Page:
This genus differs from Anotia, to which it is perhaps most nearly related, by the presence of ocelli, the greater length of the rostrum, the smaller number of veins in the stigmatal region, etc. ; from Patara by the presence of ocelli, the greater length of the rostrum, the shape of the head and thorax, and the venation; from Mysidia and Derbe (Westw.), it differs in the single frontal carina, in the shape and venation of the wings and the form of the eyes, but agrees with the latter genus in the presence of the costal constriction (although less pronounced), and the length of the rostrum. The only genus described by Stal to which it need be compared is Hulcita, from which it is sufficiently differentiated by the presence of ocelli, the form of the vertex, antennae, etc.

Key to eastern species from Metcalf (1923). Amalapota is a synonym of Anotia.  Couplet 188 does not seem to work well since westwoodi & kirkaldyi also can have spots.

Anotia 1 Anotia 2

I am going to briefly describe some impressions of North American Anotia species.  Because the genus is common, I have often been asked to identify specimens – particularly from photos – and some species definitions are unclear.  This is in part because of variation (including that recently emerged individuals appear to e paler), and in part because species definitions are dependent entirely upon color without being confirmed by genital features (not described for most species).

The species Anotia fitchi, Anotia uhleri, Anotia mcateei and Anotia lineata appear to me to be fairly distinctively marked and are commented on below.  The 6 remaining species have a wing pattern where dark markings predominately follow the forewing veins.  If I am not mistaken – and I may be – in Anotia robertsonii the vein markings are intense in the middle of the distal region of the remigium on what appear to be M-veins., and contrasting with an otherwise paler wing.  In Anotia burnetii (where I have not seen enough specimens to be sure, this one, and this one, might be burnetti), the same pattern is evident as robertsonii, but less intense.   Anotia caliginosa is the only western species with the dark markings following the veins (to me the wing markings appear pallid and narrow, although slightly more intense on the same veins as robertsonii).

The remaining species – Anotia bonnetii, Anotia kirkaldyi  and  Anotia westwoodi appear similar in many respects  (caliginosa  also, if distribution is discounted), and I have had difficulties finding consistent differences;  bonnetii is supposed to have round markings near the cells on the distal margin of the wings, and kirkaldyi  has some veins notably darkened.  However, I suspect that all three species have rounded spots in the cells near the apex of the wing (how clear these are is another matter), and the dark vein issue, although clear sometimes, is hard to judge.

In combination with the wing features, I have been using color features of the head, which seem consistent, but very in intensity.  If it holds, it appears that kirkaldyi has a pair of reddish markings on the head, in contrast westwoodi has a blackish marking on the top of the head (lateral view), like this:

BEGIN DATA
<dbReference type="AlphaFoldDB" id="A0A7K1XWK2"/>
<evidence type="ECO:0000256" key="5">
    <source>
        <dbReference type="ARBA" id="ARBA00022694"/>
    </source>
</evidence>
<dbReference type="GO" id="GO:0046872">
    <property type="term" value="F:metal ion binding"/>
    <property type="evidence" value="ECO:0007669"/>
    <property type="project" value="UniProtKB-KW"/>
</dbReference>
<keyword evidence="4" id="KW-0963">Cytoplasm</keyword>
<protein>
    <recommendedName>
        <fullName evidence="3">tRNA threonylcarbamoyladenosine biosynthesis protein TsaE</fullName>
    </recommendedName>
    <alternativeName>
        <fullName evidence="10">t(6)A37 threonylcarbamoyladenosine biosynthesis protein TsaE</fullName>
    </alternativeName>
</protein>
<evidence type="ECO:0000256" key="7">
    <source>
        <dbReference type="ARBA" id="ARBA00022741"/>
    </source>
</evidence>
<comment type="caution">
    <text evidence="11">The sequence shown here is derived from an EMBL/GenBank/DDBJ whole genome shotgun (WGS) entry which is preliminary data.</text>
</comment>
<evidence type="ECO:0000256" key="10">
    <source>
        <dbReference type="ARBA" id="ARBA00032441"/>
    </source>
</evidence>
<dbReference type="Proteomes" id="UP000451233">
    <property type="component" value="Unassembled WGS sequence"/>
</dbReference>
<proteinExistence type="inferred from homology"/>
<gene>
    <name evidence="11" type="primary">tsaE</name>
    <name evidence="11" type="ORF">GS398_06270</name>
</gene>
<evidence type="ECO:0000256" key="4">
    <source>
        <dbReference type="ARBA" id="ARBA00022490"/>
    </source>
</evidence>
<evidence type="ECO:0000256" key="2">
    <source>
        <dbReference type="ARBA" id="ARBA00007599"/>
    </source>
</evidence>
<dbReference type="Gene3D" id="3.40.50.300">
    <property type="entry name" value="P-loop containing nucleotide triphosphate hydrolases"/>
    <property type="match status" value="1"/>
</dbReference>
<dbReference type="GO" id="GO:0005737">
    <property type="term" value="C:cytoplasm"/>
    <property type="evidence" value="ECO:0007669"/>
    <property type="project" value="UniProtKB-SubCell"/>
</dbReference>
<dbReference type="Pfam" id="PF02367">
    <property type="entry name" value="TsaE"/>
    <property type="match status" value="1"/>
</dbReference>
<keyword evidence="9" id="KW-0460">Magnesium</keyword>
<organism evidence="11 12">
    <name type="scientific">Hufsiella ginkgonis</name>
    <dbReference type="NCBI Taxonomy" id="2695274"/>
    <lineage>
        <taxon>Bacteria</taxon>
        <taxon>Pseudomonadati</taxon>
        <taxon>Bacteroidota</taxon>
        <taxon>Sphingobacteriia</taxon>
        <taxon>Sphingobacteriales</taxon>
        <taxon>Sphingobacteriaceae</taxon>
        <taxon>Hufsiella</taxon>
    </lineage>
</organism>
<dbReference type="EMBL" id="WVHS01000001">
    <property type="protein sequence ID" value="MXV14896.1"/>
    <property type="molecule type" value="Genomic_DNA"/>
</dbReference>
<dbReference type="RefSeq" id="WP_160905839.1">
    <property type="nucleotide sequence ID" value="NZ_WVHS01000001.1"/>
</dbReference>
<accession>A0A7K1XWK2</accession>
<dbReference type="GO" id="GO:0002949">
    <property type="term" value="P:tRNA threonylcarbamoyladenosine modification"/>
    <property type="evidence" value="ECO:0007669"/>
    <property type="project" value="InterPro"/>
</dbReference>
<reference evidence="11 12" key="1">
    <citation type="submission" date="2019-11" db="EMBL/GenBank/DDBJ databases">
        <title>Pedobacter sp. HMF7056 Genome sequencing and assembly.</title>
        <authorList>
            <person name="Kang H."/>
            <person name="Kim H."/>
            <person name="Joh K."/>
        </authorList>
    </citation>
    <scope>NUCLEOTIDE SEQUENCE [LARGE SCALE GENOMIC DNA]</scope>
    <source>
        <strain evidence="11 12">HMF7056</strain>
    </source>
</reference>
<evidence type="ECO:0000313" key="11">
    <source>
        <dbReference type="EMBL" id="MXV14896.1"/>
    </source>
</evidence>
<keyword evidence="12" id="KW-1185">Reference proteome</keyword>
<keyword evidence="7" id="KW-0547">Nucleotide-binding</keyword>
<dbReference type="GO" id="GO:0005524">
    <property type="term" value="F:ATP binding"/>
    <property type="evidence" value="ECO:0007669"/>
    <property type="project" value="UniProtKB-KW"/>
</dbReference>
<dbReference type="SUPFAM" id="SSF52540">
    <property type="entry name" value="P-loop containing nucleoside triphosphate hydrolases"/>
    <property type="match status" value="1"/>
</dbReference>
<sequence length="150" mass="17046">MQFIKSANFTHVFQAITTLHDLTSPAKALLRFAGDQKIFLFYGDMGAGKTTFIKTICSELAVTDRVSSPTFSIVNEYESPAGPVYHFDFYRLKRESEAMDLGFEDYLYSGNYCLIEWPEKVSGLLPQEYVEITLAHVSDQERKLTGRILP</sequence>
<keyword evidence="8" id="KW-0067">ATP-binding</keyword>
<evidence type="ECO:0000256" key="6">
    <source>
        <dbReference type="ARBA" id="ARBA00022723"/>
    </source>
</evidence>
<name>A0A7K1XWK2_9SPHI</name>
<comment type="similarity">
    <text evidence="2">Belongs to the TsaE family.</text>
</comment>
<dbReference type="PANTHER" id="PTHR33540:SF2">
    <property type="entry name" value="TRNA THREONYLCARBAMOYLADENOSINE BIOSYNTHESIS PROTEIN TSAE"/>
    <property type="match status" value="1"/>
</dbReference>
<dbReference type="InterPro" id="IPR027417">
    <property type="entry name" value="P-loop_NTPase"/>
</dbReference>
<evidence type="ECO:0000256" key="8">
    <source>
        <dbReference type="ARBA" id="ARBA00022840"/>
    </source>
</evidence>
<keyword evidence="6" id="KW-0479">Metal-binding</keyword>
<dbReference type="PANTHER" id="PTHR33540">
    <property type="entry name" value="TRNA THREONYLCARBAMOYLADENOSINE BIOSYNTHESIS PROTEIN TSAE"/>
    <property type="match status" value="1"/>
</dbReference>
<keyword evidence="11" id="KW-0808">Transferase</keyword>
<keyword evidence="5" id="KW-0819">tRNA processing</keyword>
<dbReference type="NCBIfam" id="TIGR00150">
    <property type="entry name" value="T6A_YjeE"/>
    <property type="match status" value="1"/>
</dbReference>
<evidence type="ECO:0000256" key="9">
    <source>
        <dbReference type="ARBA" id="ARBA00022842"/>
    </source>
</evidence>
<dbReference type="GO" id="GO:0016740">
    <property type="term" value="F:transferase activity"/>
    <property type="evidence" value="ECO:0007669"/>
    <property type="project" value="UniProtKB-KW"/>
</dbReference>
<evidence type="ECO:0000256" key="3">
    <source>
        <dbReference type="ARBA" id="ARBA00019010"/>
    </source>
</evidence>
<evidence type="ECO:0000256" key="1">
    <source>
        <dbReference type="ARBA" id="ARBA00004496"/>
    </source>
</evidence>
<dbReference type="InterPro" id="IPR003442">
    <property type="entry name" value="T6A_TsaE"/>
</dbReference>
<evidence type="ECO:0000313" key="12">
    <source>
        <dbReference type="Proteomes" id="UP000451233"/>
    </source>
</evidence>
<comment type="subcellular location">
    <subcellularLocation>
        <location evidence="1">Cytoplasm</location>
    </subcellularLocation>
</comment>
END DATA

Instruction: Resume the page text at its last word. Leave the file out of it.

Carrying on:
This leaves bonnetii, which remains a problem to me; bonnetii may either be a pallid species (with 1 red head marking, like the specimen below), or an intensely marked species with 2 red head markings, differing from kirkaldyi in having no dark veins (and qualitatively different spots at the wing apex).  Most of the specimens recorded as bonnetii e.g. on bugguide, I would want to call kirkaldyi, but the lack of clarity between the species, and uncertainty about the degree to which color features are consistent among species has prevented me from providing any clear diagnostic guidance until I (or someone) studies the tails.

Still, there are images of some specimens (e.g., here) that are not clearly any of the above. [BTW, my guess is that one is the real Anotia bonnetii.


Anotia bonnetii

Anotia bonnetii

Anotia bonnetii (photographs by Kimberley Shropshire, University of Delaware)

Anotia bonnetii (photographs by Kimberley Shropshire, University of Delaware)

I am really puzzled with respect to what the ‘real’ Anotia bonnetii is; most of the images I see called bonnetii are what I would call kirkaldyi.  (I think I have them sorted out now, I hope to publish on the issue in 2021).

Kirby’s (1821) image:

Anotia bonnetii

Anotia bonnetii from Kirby 1821.

This image reminds me of most of what I call Anoria robertsoni, viz.

Anotia robertsoni from iNaturalist

Anotia robertsoni (iNaturalist by Judy Gallagher, Woodbridge, VA)

But some are more pallid, like [bugguide] or [bugguide] (I’ll see if I can find one to post)

Anotia burnetii Fitch, 1856 – characterized by middorsal dark markings on first 3 abdominal segments. I have seen very few specimens that I can refer to this species. I note that the terga of Anotia may be pale or marked either with dark (‘black’) or red (but apparently only burnetii has them on the post proximal abdominal terga).  It is unclear to me whether such abdominal markings are consistent among species. . Spooner (1937) reports 9 specimens collected in southern Illinois (in August; perhaps the species is mostly Midwestern).